Night doctor ***
by Élie Wajeman
French film, 1 h 22
In his own way, Mikaël would be a saint, according to one of his patients. A night doctor, he travels around Paris at the wheel of his old Volvo, guided by a dispatcher, to help the men and women who are doing badly. Overrepresented among them, the anxious in whom the dark hours stir up dull fears. For everyone, Mikaël is a nocturnal hero capable of bringing appeasement at any time through his prescriptions and his benevolent listening. He adds another dimension to his task: prescribing drug addicts Subutex, a legal substitute for heroin for withdrawal. To a control doctor who asks him about the number of prescriptions issued, he retorts that he wants ” helping people on the street that no one cares about. “
At first glance, you might think that Night doctor is in the same vein as Country doctor and First year by Thomas Lilti, so many attractive chronicles of the activities and the careers of practitioners. But it is a film noir, very successful, at the edge of the detective story and the thriller, that Élie Wajeman delivers. The initial picture of the lay saint who left his wife and children in the evening to accomplish his saving mission while the city sleeps will continue to become more complex. In order to get him out of a bad financial situation, Mikaël writes fake prescriptions for Subutex that Dimitri, his pharmacist cousin, uses for trafficking bound for Georgia.
Ultimatum in love
For Mikaël, the night which begins must restore order in a scattered life. He finally wants to choose between Sophia, his lover, and his wife who, tired of his prolonged absences, has given him an ultimatum: if he comes back early in the morning, it is on new bases; if not, let him go forever. Decided to put an end to his participation in trafficking, Mikaël hears say no to his cousin who urges him to move up a gear.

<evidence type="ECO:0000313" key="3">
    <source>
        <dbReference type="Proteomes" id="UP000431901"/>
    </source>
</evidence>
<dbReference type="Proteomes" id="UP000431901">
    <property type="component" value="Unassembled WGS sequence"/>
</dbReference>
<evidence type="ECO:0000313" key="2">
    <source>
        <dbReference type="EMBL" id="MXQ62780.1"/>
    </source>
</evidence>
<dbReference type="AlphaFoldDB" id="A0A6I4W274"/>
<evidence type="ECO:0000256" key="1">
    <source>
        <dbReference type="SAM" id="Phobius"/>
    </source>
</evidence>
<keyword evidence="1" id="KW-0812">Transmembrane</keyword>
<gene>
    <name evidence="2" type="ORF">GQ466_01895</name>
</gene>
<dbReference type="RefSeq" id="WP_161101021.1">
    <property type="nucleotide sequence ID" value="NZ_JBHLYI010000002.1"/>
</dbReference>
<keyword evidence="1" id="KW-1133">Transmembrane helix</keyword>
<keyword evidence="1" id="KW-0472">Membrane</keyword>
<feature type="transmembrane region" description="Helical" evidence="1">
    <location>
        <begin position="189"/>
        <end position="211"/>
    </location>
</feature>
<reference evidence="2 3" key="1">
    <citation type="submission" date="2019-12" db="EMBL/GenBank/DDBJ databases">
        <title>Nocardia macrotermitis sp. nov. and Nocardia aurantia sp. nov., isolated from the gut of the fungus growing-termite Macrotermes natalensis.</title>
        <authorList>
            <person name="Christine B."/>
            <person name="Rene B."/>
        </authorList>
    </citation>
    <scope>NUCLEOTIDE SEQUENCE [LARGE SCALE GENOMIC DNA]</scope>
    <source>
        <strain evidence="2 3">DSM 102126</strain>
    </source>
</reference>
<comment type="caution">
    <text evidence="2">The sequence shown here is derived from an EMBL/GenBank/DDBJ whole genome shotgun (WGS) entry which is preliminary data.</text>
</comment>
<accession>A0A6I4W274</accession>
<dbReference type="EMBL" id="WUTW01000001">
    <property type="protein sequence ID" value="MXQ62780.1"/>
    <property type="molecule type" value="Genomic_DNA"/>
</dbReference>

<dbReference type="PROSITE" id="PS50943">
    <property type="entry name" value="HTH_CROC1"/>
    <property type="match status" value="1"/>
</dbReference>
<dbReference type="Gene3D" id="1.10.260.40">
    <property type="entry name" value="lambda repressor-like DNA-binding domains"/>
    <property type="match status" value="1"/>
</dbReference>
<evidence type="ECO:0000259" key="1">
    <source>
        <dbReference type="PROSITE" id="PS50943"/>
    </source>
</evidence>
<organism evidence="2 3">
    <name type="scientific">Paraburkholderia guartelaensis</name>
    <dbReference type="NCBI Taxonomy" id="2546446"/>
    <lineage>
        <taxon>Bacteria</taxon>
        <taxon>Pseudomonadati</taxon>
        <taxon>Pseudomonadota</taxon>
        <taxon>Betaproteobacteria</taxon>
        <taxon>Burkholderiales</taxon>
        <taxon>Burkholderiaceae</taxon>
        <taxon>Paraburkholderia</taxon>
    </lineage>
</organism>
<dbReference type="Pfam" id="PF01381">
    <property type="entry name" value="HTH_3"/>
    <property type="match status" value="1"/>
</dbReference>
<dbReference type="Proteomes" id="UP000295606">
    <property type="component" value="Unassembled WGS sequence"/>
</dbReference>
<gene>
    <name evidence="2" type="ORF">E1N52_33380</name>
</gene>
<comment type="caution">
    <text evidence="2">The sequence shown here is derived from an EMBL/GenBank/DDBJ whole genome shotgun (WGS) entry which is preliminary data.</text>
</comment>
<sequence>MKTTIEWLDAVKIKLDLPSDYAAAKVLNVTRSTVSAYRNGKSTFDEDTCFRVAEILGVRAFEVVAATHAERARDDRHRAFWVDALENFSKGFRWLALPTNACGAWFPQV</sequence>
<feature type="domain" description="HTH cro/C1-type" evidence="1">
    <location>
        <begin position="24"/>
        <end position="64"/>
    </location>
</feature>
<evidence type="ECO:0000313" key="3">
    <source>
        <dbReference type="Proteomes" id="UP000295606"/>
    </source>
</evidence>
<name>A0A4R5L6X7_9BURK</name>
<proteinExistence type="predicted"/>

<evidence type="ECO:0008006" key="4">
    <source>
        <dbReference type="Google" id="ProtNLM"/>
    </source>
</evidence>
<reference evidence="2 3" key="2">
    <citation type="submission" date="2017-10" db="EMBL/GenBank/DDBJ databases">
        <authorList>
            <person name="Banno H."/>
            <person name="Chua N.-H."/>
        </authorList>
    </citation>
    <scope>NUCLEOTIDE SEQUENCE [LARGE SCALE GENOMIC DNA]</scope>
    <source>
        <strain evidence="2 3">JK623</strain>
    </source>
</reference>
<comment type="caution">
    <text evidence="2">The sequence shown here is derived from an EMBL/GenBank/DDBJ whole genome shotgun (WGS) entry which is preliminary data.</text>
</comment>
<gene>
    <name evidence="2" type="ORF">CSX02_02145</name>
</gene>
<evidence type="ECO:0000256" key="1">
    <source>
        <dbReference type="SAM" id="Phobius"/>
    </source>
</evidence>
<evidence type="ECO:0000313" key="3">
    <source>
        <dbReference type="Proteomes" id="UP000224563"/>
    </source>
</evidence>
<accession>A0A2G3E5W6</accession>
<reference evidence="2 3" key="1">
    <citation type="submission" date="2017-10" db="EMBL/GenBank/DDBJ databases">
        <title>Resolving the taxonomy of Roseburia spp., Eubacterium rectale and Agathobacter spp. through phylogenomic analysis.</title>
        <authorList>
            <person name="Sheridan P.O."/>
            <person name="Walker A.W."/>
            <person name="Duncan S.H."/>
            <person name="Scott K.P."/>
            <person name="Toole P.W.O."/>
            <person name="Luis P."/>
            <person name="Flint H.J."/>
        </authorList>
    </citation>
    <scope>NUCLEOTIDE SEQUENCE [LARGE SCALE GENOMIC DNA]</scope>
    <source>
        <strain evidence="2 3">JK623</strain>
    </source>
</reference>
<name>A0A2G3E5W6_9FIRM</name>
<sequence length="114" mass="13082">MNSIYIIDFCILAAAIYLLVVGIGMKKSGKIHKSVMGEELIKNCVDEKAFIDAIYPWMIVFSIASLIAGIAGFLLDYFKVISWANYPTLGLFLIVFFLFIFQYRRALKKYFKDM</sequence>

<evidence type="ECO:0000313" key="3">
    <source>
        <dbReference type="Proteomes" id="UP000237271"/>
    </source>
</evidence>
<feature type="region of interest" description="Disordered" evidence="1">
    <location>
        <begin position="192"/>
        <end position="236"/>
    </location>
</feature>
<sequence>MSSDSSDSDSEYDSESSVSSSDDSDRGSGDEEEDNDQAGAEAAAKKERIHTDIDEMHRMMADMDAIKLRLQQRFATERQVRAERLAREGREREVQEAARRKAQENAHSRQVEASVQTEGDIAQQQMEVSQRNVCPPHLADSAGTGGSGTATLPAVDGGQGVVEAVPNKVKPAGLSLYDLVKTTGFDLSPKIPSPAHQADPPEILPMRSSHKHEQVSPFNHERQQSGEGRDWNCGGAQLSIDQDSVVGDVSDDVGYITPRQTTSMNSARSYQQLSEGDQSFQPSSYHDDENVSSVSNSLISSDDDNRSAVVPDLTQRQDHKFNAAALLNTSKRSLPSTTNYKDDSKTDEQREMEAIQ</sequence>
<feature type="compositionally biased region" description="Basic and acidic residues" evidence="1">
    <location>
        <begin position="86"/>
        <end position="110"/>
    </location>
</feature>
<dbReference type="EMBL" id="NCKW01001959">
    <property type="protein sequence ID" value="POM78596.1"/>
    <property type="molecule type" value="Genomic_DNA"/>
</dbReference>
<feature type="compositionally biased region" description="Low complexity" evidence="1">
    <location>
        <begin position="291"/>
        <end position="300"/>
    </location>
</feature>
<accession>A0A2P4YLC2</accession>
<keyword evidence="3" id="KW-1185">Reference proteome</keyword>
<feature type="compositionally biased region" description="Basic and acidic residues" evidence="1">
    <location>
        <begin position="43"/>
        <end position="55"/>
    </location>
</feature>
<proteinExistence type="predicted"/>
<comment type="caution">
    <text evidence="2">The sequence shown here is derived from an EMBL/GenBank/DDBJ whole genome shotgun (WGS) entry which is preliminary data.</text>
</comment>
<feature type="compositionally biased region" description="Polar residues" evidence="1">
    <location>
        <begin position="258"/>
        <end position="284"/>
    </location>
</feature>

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Between visits to patients and the tension of nightlife with its dangers, Élie Wajeman perfectly controls his tempo in the tight time of a single night, against a backdrop of social reality. With these contrasting atmospheres, he manages to compose a unified image by filming with a handheld camera that escapes the pitfall of vain and exhausting agitation. Refusing to confine himself to a district of Paris, he only puts on the screen high Parisian buildings from the 1960s to 1980s, with their multitudes of lighted windows, so many glances on Mikaël. Surrounded by actors who immediately impose their character (Sara Giraudeau, Pio Marmaï), Vincent Macaigne, all in power and gentleness, in humanity and placid violence, brilliantly proves his ease in the register of drama.